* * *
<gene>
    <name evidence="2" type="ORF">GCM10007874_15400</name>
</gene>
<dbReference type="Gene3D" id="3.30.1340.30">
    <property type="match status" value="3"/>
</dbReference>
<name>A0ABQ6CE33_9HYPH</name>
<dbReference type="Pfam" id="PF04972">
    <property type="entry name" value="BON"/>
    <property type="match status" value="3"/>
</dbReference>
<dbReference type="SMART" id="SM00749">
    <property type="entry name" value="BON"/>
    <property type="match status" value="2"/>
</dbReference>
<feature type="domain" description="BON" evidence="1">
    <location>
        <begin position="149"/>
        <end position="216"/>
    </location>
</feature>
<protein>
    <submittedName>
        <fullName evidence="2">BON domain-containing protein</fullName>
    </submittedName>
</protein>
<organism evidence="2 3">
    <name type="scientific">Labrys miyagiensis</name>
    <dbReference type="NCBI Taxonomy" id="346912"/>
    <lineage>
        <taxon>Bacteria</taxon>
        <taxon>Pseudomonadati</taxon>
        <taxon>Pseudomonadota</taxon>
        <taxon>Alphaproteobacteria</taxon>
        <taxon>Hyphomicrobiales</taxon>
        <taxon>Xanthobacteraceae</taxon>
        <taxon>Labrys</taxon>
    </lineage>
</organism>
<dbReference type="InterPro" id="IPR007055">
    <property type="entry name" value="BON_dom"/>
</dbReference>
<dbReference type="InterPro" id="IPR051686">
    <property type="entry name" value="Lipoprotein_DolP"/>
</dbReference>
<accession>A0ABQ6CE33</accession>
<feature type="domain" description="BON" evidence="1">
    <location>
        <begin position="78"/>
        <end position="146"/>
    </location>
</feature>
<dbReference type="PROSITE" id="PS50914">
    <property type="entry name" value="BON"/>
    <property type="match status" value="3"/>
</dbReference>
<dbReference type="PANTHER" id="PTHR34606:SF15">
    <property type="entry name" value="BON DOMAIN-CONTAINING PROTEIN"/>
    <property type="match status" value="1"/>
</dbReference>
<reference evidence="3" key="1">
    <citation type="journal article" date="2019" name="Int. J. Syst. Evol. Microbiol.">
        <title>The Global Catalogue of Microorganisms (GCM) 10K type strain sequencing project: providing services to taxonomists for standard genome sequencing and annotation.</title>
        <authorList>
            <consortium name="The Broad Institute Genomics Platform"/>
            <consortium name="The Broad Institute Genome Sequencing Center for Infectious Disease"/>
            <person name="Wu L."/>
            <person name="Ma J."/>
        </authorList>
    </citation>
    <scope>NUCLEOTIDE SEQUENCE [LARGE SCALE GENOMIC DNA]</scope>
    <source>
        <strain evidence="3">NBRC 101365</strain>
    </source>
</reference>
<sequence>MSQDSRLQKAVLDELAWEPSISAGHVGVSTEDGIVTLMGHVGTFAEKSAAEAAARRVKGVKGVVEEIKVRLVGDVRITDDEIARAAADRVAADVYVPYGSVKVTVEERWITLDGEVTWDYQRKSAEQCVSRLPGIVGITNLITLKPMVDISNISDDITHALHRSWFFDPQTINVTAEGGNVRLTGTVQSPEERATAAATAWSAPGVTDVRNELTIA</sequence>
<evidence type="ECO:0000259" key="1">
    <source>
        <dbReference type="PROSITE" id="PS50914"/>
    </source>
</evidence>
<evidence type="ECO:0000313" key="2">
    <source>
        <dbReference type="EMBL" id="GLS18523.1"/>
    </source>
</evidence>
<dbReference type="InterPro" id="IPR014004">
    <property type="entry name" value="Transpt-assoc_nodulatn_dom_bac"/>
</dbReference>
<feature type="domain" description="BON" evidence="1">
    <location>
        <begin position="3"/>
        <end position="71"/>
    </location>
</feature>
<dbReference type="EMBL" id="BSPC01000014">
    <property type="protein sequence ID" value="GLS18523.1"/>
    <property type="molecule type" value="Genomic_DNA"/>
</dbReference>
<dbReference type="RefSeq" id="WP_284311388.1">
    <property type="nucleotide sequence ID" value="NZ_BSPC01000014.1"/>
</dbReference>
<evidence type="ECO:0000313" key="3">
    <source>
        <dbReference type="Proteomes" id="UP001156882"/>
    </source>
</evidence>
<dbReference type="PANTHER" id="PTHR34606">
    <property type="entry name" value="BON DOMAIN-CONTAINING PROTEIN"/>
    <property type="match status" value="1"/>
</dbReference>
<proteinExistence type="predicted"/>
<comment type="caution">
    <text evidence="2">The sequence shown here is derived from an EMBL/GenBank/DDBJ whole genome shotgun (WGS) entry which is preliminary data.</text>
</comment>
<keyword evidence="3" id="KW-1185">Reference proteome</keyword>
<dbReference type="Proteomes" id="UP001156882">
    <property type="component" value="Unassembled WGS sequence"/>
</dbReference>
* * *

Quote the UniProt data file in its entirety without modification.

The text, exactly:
<gene>
    <name evidence="2" type="ORF">GCM10007874_15400</name>
</gene>
<dbReference type="Gene3D" id="3.30.1340.30">
    <property type="match status" value="3"/>
</dbReference>
<name>A0ABQ6CE33_9HYPH</name>
<dbReference type="Pfam" id="PF04972">
    <property type="entry name" value="BON"/>
    <property type="match status" value="3"/>
</dbReference>
<dbReference type="SMART" id="SM00749">
    <property type="entry name" value="BON"/>
    <property type="match status" value="2"/>
</dbReference>
<feature type="domain" description="BON" evidence="1">
    <location>
        <begin position="149"/>
        <end position="216"/>
    </location>
</feature>
<protein>
    <submittedName>
        <fullName evidence="2">BON domain-containing protein</fullName>
    </submittedName>
</protein>
<organism evidence="2 3">
    <name type="scientific">Labrys miyagiensis</name>
    <dbReference type="NCBI Taxonomy" id="346912"/>
    <lineage>
        <taxon>Bacteria</taxon>
        <taxon>Pseudomonadati</taxon>
        <taxon>Pseudomonadota</taxon>
        <taxon>Alphaproteobacteria</taxon>
        <taxon>Hyphomicrobiales</taxon>
        <taxon>Xanthobacteraceae</taxon>
        <taxon>Labrys</taxon>
    </lineage>
</organism>
<dbReference type="InterPro" id="IPR007055">
    <property type="entry name" value="BON_dom"/>
</dbReference>
<dbReference type="InterPro" id="IPR051686">
    <property type="entry name" value="Lipoprotein_DolP"/>
</dbReference>
<accession>A0ABQ6CE33</accession>
<feature type="domain" description="BON" evidence="1">
    <location>
        <begin position="78"/>
        <end position="146"/>
    </location>
</feature>
<dbReference type="PROSITE" id="PS50914">
    <property type="entry name" value="BON"/>
    <property type="match status" value="3"/>
</dbReference>
<dbReference type="PANTHER" id="PTHR34606:SF15">
    <property type="entry name" value="BON DOMAIN-CONTAINING PROTEIN"/>
    <property type="match status" value="1"/>
</dbReference>
<reference evidence="3" key="1">
    <citation type="journal article" date="2019" name="Int. J. Syst. Evol. Microbiol.">
        <title>The Global Catalogue of Microorganisms (GCM) 10K type strain sequencing project: providing services to taxonomists for standard genome sequencing and annotation.</title>
        <authorList>
            <consortium name="The Broad Institute Genomics Platform"/>
            <consortium name="The Broad Institute Genome Sequencing Center for Infectious Disease"/>
            <person name="Wu L."/>
            <person name="Ma J."/>
        </authorList>
    </citation>
    <scope>NUCLEOTIDE SEQUENCE [LARGE SCALE GENOMIC DNA]</scope>
    <source>
        <strain evidence="3">NBRC 101365</strain>
    </source>
</reference>
<sequence>MSQDSRLQKAVLDELAWEPSISAGHVGVSTEDGIVTLMGHVGTFAEKSAAEAAARRVKGVKGVVEEIKVRLVGDVRITDDEIARAAADRVAADVYVPYGSVKVTVEERWITLDGEVTWDYQRKSAEQCVSRLPGIVGITNLITLKPMVDISNISDDITHALHRSWFFDPQTINVTAEGGNVRLTGTVQSPEERATAAATAWSAPGVTDVRNELTIA</sequence>
<evidence type="ECO:0000259" key="1">
    <source>
        <dbReference type="PROSITE" id="PS50914"/>
    </source>
</evidence>
<evidence type="ECO:0000313" key="2">
    <source>
        <dbReference type="EMBL" id="GLS18523.1"/>
    </source>
</evidence>
<dbReference type="InterPro" id="IPR014004">
    <property type="entry name" value="Transpt-assoc_nodulatn_dom_bac"/>
</dbReference>
<feature type="domain" description="BON" evidence="1">
    <location>
        <begin position="3"/>
        <end position="71"/>
    </location>
</feature>
<dbReference type="EMBL" id="BSPC01000014">
    <property type="protein sequence ID" value="GLS18523.1"/>
    <property type="molecule type" value="Genomic_DNA"/>
</dbReference>
<dbReference type="RefSeq" id="WP_284311388.1">
    <property type="nucleotide sequence ID" value="NZ_BSPC01000014.1"/>
</dbReference>
<evidence type="ECO:0000313" key="3">
    <source>
        <dbReference type="Proteomes" id="UP001156882"/>
    </source>
</evidence>
<dbReference type="PANTHER" id="PTHR34606">
    <property type="entry name" value="BON DOMAIN-CONTAINING PROTEIN"/>
    <property type="match status" value="1"/>
</dbReference>
<proteinExistence type="predicted"/>
<comment type="caution">
    <text evidence="2">The sequence shown here is derived from an EMBL/GenBank/DDBJ whole genome shotgun (WGS) entry which is preliminary data.</text>
</comment>
<keyword evidence="3" id="KW-1185">Reference proteome</keyword>
<dbReference type="Proteomes" id="UP001156882">
    <property type="component" value="Unassembled WGS sequence"/>
</dbReference>